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An Open Letter & Open Report / Conversations In The Streets / Cultural Genocide

December 18, 2019

Conversations In The Streets / Cultural Genocide

Dear Ms. Lunelle,

There I was standing with the Southern Cross in hand surrounded by a group of very agitated citizens whose only conversation turned to the criminal acts performed against Silent Sam at the University of North Carolina at Chapel Hill, and that Cenotaph of the Honorable General, Nathan Bedford Forrest, and his wife at Forest Park in Memphis, Tennessee.

Mr. Edgerton at the base of Silent Sam

I was confronted first by an elderly gentleman whose comment was that “the Sons of Confederate Veterans had turned into a band of money grubbing whores” who are selling out our culture and our desire to memorialize the memory of our war dead who gave the ultimate sacrifice for the defense of our home.

“Yeah,” would come the cry of another. “And don’t forget the dereliction of our appointed Southern politicians,” and the many Yankees who now sit on our boards and commissions with them, who have forgotten that we, as a region and people, mourn our war dead and honor them with these Cenotaphs that are placed in public places to be shared with by unshakeable trust that they will forever have the veil, and shield of the first amendment to protect them.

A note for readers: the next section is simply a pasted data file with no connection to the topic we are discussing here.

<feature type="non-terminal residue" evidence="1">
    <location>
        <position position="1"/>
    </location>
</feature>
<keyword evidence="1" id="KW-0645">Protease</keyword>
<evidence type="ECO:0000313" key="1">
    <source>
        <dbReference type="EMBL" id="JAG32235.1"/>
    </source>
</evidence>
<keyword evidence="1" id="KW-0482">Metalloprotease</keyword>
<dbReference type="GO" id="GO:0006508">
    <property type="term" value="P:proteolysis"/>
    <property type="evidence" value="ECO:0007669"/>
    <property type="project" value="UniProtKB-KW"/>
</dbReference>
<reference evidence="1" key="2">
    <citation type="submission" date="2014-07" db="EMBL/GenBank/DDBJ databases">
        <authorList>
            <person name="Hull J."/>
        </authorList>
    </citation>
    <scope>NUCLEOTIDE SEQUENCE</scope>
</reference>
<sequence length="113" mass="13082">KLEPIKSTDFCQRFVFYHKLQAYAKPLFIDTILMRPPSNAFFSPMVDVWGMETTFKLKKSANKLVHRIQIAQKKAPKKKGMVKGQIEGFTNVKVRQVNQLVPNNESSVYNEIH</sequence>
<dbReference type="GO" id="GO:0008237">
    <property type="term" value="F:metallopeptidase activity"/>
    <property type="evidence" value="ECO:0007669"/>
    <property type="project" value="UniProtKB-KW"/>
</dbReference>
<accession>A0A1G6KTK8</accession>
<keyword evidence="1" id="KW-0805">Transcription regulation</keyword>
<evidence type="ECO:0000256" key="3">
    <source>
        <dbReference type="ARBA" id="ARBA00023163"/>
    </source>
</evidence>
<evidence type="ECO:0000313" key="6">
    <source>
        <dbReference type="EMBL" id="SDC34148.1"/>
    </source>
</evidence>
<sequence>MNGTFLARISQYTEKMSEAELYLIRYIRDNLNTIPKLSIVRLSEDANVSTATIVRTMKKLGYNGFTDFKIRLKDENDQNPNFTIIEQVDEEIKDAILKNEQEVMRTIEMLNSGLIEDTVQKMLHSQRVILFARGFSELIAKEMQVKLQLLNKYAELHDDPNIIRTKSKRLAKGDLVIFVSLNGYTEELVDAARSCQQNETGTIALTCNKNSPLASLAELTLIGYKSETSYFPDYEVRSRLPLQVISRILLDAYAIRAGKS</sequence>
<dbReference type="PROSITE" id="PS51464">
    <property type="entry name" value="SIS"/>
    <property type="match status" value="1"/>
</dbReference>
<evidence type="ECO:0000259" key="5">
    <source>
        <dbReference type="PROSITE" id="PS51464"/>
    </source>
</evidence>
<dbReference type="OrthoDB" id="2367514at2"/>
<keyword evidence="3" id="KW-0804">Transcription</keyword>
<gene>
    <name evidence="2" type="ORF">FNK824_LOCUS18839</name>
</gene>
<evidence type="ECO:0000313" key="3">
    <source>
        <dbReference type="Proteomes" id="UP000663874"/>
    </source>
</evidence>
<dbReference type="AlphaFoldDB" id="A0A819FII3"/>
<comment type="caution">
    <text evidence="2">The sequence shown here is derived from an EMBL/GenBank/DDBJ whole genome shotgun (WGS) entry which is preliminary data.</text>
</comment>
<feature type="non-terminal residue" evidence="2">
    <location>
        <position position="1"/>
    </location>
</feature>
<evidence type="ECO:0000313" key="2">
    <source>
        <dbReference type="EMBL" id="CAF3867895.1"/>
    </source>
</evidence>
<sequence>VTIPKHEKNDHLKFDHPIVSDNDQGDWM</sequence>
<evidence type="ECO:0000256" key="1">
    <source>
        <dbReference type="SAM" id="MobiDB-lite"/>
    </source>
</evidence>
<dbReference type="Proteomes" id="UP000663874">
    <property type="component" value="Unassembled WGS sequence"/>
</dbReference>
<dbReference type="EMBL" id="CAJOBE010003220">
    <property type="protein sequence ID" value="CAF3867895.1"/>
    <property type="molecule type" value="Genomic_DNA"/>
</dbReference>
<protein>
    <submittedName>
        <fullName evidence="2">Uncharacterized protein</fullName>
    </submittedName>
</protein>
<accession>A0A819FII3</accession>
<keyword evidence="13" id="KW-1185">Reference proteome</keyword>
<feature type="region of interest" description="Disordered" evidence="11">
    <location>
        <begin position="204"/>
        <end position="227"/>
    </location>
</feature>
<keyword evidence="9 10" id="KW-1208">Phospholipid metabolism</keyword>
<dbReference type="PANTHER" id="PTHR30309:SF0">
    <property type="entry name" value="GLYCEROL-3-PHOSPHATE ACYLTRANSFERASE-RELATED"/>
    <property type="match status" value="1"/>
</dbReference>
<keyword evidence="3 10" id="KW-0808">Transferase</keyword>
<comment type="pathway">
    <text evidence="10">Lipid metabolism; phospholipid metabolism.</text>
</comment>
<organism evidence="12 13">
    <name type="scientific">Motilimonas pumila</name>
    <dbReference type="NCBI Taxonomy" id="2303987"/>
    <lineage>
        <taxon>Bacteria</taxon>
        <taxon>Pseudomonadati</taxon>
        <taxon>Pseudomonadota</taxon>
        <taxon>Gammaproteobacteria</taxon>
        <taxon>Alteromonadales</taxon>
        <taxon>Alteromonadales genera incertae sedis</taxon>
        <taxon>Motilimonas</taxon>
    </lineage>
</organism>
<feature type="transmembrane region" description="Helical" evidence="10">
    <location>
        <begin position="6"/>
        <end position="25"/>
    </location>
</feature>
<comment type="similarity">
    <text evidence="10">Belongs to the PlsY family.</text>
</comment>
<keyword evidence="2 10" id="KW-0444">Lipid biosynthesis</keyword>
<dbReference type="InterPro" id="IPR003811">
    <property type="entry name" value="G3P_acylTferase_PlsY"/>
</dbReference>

And, furthermore, for the Sons to accept money to remove them from these spaces is a “sell out the Charge” that the Honorable General Stephen Dill Lee placed upon them to protect the Confederate soldier’s good name. It is the “worse decision” that their leadership could have ever made.

And, came the word of yet another. Please, let’s not forget the “sleazy deal” set up by that Yankee Mayor of Memphis from Indiana, and that traitor Commissioner who forged that corrupt land deal in Forest Park, just like any scalawag would have done. There is no rule of law for the South.

And, while we have an honorable yankee president, it is getting closer to Civil War again. We, here in the South, mourn and remember our dead, and the time has come upon us to defend them since the judiciary and law won’t. “You go back and tell that to the Sons of Confederate Veterans leadership that this message comes from the many citizens who are victims of this crime against the citizens of this state.”

And, I said that I would, as I pondered what to do about Memphis and General Forrest or, better yet, what would all those Africans who loved him, to include those who rode with him to the end of the unpleasantness, and the Pole Bearers Association of Africans who paid honor and homage to him. God bless you!

Your brother,


A Loyal Southern Man